|Standard B "Liberty" truck|
|Manufacturer||Various (see below)|
|Body and chassis|
|Class||B 3 to 5 short tons (2.7 to 4.5 long tons; 2.7 to 4.5 t)|
|Body style||open cab, Cargo truck|
|Engine||Gasoline, 425 cu in (6,960 cc; 6.96 L) L-head, 4-cycle,|
52 hp (39 kW),
|Transmission||4 speed, 4X2,|
|Wheelbase||160.5 in (408 cm)|
|Length||22 ft (671 cm)|
|Width||7.4 ft (226 cm)|
|Height||6.25 ft (191 cm), 10.5 ft (320 cm) with bows and canvas|
|Curb weight||10,400 lb (4,717 kg)|
The Class-B Standardized Military Truck or "Liberty Truck" was a United States Army vehicle designed and produced during World War I. It was designed by the Quartermaster Corps with help from the Society of Automotive Engineers in 1917 in an effort to help standardize the immense parts catalogue and multiple types of vehicles then in use by the US military, as well as create a truck which possessed all the best features of heavy truck technology then available. It was the first official standardized motor vehicle adopted and produced by the US Military.
The Liberty truck was designed by the Motor Transport section of the Quartermaster Corps in cooperation with the members of the civilian Society of Automotive Engineers. Prototype design of the 3–5 ton truck began in mid-1917, and the first two running prototypes appeared 69 days after the design was finalized in mid-1917. Both trucks were assembled and driven over 400 miles from their assembly locations to Washington D.C., arriving without any major breakages or halts on October 19th, 1917 and presented to Secretary of War Newton D. Baker. Following its approval and subsequent small changes to some design and technical aspects, official production of the First-type truck began in January 1918 with parts being produced by 150 different companies and assembly contracts awarded to 15 companies. The following are numbers produced in total prior to the signing of the Armistice of 11 November 1918:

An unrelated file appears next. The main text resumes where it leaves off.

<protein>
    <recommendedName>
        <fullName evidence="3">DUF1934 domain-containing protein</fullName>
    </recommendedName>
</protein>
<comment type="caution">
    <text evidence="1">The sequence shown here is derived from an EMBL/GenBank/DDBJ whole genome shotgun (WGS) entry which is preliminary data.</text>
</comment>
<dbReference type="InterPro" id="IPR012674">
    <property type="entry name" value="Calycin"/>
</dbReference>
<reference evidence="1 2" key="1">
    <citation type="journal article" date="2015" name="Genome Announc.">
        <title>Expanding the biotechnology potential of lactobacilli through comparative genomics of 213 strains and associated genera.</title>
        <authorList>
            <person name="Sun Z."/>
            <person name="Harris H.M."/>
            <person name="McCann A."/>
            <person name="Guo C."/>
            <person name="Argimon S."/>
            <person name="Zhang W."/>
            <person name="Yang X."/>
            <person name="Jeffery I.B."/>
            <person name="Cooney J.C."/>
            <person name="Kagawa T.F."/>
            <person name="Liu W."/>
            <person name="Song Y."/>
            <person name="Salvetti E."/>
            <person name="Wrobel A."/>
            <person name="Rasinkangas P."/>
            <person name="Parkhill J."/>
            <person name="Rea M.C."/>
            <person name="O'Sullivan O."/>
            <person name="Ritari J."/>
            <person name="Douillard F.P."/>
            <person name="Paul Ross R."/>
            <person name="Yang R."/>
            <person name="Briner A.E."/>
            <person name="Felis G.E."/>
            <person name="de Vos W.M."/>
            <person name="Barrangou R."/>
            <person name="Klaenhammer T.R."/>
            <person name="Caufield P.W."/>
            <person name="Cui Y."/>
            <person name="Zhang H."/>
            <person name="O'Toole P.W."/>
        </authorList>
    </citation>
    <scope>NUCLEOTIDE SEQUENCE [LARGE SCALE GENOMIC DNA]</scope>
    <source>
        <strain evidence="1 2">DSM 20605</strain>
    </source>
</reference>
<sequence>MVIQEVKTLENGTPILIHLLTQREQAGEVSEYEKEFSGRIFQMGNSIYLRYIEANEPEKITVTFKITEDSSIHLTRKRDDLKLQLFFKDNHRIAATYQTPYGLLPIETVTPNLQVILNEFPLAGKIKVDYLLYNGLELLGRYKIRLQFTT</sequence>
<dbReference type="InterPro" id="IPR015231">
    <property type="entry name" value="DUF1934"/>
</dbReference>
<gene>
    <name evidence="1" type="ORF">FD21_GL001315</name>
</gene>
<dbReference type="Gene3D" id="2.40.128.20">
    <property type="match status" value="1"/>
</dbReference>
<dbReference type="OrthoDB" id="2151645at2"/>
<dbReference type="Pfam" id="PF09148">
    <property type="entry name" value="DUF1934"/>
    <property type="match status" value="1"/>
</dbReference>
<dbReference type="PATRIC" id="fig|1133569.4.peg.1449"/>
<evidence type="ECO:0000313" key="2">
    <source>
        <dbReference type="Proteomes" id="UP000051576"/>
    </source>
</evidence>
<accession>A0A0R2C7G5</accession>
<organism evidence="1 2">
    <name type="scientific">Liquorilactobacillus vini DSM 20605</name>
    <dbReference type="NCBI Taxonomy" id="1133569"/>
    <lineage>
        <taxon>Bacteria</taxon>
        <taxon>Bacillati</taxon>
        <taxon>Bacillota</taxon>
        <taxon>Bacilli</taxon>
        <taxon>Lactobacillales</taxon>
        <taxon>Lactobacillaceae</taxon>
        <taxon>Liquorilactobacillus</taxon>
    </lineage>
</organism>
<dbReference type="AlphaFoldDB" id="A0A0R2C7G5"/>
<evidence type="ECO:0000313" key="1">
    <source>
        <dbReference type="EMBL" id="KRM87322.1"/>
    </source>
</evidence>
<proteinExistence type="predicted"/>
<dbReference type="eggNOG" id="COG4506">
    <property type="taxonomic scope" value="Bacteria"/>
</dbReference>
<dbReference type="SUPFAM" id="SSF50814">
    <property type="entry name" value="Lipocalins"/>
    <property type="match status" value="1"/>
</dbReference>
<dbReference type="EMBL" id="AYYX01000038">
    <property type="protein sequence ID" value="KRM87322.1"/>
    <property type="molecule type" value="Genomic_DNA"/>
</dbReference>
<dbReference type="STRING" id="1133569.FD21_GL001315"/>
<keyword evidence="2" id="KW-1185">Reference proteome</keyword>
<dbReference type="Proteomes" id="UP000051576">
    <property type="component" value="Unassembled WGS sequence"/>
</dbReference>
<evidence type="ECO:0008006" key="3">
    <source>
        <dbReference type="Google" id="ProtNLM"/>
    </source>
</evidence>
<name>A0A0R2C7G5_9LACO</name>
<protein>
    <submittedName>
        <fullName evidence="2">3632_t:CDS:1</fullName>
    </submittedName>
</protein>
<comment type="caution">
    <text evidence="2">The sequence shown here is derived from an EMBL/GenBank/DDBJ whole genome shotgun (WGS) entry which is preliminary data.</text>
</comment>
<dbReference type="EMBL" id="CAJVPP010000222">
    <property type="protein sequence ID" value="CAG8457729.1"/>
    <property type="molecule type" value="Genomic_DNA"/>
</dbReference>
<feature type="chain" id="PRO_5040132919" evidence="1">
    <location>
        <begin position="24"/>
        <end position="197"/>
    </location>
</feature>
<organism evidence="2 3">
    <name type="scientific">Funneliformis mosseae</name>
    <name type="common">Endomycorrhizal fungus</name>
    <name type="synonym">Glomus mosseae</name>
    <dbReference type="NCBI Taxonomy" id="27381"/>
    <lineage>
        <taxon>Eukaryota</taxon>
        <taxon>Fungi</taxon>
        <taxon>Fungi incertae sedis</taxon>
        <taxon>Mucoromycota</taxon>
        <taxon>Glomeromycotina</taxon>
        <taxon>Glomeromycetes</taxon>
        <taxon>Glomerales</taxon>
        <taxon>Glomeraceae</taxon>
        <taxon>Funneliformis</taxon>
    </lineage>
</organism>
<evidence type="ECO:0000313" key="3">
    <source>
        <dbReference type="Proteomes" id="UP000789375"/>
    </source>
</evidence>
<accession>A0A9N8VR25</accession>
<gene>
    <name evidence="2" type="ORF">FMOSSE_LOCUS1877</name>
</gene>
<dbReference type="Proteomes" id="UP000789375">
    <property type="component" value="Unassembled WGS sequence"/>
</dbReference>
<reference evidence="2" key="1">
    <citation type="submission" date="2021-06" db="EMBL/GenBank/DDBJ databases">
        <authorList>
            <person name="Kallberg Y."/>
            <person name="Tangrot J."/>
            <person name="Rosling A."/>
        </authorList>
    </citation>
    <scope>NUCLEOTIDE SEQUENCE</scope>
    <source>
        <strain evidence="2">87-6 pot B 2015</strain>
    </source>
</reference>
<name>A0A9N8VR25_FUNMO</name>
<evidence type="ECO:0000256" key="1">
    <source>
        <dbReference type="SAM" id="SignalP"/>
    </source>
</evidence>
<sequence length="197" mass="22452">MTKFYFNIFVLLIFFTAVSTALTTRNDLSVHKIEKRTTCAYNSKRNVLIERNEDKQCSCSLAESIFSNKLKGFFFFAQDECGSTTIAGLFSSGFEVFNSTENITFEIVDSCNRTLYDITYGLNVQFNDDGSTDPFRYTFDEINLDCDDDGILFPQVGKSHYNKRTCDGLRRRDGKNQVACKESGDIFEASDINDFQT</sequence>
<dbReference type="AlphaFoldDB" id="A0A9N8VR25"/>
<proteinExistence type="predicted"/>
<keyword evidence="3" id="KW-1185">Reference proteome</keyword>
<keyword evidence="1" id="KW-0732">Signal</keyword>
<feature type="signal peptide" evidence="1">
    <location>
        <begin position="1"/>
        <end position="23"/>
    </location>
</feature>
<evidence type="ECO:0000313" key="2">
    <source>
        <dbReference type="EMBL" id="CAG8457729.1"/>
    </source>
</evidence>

- Bethlehem Motor Truck Corporation of Allentown, PA- 675
- Brockway Motor Company of Cortland, NY- 589
- Diamond T Motor Car Company of Chicago, IL- 638
- Garford Motor Truck Co. of Lima, OH- 978
- Gramm-Bernstein Company of Lima, OH- 1,000
- Indiana Motor and Vehicle Co. of Indianapolis, IN- 475
- Kelly-Springfield Motor Truck Company of Springfield, OH- 301
- Packard of Detroit, MI- 5
- Pierce-Arrow Motor Car Company of Buffalo, NY- 975
- Republic Motor Truck Company of Alma, MI- 967
- Selden Motor Vehicle Company of Rochester, NY- 1,000
- Service Motor truck Company of Wabash, IN- 337
- Sterling Motor Truck Company of Milwaukee, WI- 479
- United States Motor Truck Company of Covington, KY- 490
- Velie Motors Corporation of Moline, IL- 455
Of the 9,364 produced prior to the Armistice, several made it to French shores all of the 1st Series variant with electric lights. The first trucks arrived in early October 1918 and steadily flowed into French ports before and after the Armistice. Few made it into frontline service by wars end. Contracts for an additional 43,000 vehicles were canceled in December 1918 and production halted on trucks entirely by 1919. Following the war, many Class-B Liberty trucks were sold-off surplus to the civilian market and other militaries. Some trucks would see use by foreign armies such as the early Polish Airforce and Army during the Polish-Bolshevik War of 1920-21, as well as with the American Expeditionary Force, Siberia. However, several trucks would continue service with the US Military into the lean days of the late 20s and early 30s receiving engine, body and tire upgrades transforming them into wholly different trucks. The trucks seem to have generally disappeared from military use by 1940.